Special to Al Arabiya English
Besides their policing duties within Iran’s borders, the Iranian Revolutionary Guard Corps (IRGC) was put in charge of the country’s clandestine nuclear program in the 1980s, taking full charge of the regime’s quest for nuclear weapons. With its hard-line commanders determined to lead the most powerful army in the Middle East, it needed sophisticated weapon systems to achieve this, and nuclear weapons soon became an obsession.
— Tony Duheaume (@TonyDuheaume) August 8, 2017
The full achievements made in the construction of these devices, will never be allowed to come to light, until those weapons are ready to be unveiled to the world; although, throughout the years, much intelligence has come to light to show the IRGC are well on course to achieving their goal.
With nationalistic fervour having always been at the forefront of the Guards revolutionary goals, they would never give up the quest for such a weapon. They feel that by possessing such an arsenal of weapons, they could steer Iran toward full control of the Middle East, as well as a handy tool for warding off an attack from the US or Israel, who would fear the catastrophic retaliation from Iran over such an attack.
With the Guards in total control of the procurement of weapons of mass destruction, they have supervised the construction of a vast network of underground facilities across Iran. The Iranian regime has claimed for decades that their nuclear program will be used to produce isotopes for medical purposes, and not to pursue a bomb. But with a vast amount of intelligence to prove otherwise, with all evidence pointing to a nuclear weapons program, it has to be assumed that Iranian boffins have been working on such weapons since the early days of Khomeini setting up the Islamic Republic of Iran.
There is substantial documentation to show that the Iranian regime has been for many years seeking equipment and expertise with which to build a nuclear device. Over the years, vast amounts of intelligence have come from many sources when it comes to Iran’s nuclear program.
In 2005, it came to light through the National Council of Resistance of Iran (NCRI), how Iran was in possession of quantities of polonium-210 and beryllium, plus the know-how to make a “neutron generator” that is needed to trigger a fission chain reaction, all key elements that are essential in the construction of a nuclear weapon.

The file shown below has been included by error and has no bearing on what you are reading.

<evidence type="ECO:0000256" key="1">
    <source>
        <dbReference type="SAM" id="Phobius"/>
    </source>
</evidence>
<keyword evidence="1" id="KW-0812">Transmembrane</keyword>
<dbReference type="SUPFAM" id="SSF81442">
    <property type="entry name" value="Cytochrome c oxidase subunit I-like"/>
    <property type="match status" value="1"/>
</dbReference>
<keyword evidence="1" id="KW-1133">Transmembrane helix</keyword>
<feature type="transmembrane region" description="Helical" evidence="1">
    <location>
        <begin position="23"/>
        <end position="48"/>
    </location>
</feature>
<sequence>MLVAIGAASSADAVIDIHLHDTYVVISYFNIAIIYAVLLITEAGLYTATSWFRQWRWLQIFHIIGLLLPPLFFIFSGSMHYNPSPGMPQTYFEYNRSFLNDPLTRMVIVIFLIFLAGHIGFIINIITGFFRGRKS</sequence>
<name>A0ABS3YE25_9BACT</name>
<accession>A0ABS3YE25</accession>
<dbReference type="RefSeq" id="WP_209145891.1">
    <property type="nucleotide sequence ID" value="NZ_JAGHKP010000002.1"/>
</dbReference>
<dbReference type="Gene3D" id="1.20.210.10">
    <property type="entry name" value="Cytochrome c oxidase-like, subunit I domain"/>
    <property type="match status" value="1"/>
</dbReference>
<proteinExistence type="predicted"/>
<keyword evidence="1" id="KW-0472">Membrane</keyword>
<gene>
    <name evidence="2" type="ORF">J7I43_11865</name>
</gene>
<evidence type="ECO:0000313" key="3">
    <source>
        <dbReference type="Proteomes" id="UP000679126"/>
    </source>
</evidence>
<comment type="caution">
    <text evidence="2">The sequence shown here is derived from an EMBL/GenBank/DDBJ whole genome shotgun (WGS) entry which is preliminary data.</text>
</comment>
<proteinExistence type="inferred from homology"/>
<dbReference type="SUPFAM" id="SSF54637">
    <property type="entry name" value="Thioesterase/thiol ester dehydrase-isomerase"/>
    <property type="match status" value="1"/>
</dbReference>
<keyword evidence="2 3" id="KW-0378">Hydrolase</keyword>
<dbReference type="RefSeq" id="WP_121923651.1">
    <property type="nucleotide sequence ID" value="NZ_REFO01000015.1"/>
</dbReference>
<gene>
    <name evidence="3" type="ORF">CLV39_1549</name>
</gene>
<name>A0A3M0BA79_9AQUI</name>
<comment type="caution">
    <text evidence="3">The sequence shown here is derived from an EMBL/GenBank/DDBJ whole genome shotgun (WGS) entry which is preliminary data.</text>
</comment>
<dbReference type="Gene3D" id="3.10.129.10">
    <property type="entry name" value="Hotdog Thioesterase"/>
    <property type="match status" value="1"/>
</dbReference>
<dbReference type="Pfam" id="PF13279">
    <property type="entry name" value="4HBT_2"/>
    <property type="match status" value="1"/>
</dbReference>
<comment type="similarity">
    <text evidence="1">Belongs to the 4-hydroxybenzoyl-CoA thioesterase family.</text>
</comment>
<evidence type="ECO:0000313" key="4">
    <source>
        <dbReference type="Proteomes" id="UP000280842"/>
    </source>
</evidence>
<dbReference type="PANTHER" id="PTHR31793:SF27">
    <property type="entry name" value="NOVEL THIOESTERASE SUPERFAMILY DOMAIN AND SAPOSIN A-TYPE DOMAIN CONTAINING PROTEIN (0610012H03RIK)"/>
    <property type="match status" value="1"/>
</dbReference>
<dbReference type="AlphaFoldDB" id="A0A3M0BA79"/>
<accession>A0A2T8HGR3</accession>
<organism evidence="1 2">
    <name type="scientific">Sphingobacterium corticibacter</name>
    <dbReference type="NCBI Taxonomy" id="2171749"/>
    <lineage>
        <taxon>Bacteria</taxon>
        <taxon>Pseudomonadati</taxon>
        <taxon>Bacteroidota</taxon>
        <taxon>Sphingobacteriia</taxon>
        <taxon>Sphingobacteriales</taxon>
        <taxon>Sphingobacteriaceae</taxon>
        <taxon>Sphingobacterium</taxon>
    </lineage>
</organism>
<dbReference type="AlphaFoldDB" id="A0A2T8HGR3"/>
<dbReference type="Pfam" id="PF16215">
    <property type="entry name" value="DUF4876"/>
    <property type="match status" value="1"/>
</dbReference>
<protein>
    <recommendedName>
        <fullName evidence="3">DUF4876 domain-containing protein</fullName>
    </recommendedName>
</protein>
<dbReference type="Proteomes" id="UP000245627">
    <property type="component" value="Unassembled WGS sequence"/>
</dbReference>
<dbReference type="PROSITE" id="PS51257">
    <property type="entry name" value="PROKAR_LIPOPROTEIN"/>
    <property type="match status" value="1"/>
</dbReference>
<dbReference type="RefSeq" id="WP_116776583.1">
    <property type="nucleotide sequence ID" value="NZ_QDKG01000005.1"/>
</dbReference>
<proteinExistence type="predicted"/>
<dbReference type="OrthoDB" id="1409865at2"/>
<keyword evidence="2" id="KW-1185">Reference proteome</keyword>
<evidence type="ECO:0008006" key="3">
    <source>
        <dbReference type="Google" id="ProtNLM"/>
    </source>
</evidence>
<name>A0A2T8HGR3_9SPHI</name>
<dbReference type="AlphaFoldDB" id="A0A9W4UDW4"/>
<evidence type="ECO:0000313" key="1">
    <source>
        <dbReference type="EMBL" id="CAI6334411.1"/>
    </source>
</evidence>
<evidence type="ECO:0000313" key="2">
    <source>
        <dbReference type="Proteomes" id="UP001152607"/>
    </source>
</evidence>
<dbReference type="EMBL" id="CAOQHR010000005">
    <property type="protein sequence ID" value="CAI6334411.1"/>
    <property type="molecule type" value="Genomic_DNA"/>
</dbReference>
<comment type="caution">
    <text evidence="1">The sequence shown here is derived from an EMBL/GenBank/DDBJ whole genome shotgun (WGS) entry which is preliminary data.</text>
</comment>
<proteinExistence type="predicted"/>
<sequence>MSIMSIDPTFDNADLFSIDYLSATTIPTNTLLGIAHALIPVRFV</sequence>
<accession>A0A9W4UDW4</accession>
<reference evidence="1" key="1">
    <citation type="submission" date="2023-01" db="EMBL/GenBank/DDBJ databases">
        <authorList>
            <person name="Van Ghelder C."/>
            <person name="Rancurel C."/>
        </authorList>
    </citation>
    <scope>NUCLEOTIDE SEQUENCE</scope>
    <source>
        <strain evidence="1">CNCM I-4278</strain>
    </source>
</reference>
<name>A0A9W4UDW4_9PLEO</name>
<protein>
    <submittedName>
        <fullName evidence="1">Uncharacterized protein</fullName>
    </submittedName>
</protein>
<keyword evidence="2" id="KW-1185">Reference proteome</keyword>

With so much secrecy behind its nuclear program, plus the fact that underground nuclear facilities have been uncovered by the Iranian opposition group the MEK, and indisputable evidence that the Iranians have been building nuclear capable missiles, which they have been testing in recent months, this all seems to point toward the regime seeking a full nuclear capability for its military forces, and they could reach their goal in the very near future.
So as far as International Atomic Energy Agency (IAEA) policing its nuclear program as part of the Iran Deal is concerned, with the Iranian regime refusing the IAEA full access to secret bunkers such as Parchin, and its nuclear program just stalled and not dismantled, the agreement isn’t worth the paper it is printed on.
At the time of the Iran Deal, it was strongly believed that Iran’s nuclear weapon was close to completion, with already an arsenal of missiles capable of carrying them stored in underground bunkers ready to launch, many aimed at the Gulf states, and American military facilities in the area.
But such were the derisory sanctions placed against the regime by the West, headed by the Obama administration; Iran’s nuclear program has in effect only been suspended, which makes it possible for its boffins to restart it at any time. So, with Iran having received continued assistance from North Korea, a country that already has a functional nuclear device, as well as the capability to fit one to a missile, the scenario of full cooperation becomes ever scarier.
Also, through the millions of dollars handed back to Iran, the regime has strengthened both its internal defenses through the application of new air defense systems, as well as updating arms and equipment for its armed forces, making it a much bigger threat to its neighbors than ever before. As well as this, the amount of money it has had returned through the Iran Deal, has helped tremendously in bankrolling its military campaigns in Iraq, Syria and Yemen.
So, by participating in this new game of diplomacy, which it has been playing very well, Iran’s clerical leadership is planning to be in the nuclear deceit game for the long haul. If they can keep the West playing along with them, the mullahs will be able to build up Iran’s inner security, and with its new strengthened military, it will have the ability to repel both internal dissent, and any outside invader, showing its neighbours that it is a country to be both feared and reckoned with.
Then no sooner is its economy booming, with its armed forces the most sophisticated in the Middle East, and its air defences second to none, the regime will finish building its long sought after nuclear weapon. Having reached the stage where it feels no outside force can stop it, the true belligerence of its leadership will take over, and their long sought after nuke will be revealed to the world.
But at least, now that Donald Trump is in charge of the White House, fresh sanctions have been put in place; but only time will tell how far the new president will go in confronting Iran, and in what form this confrontation will take.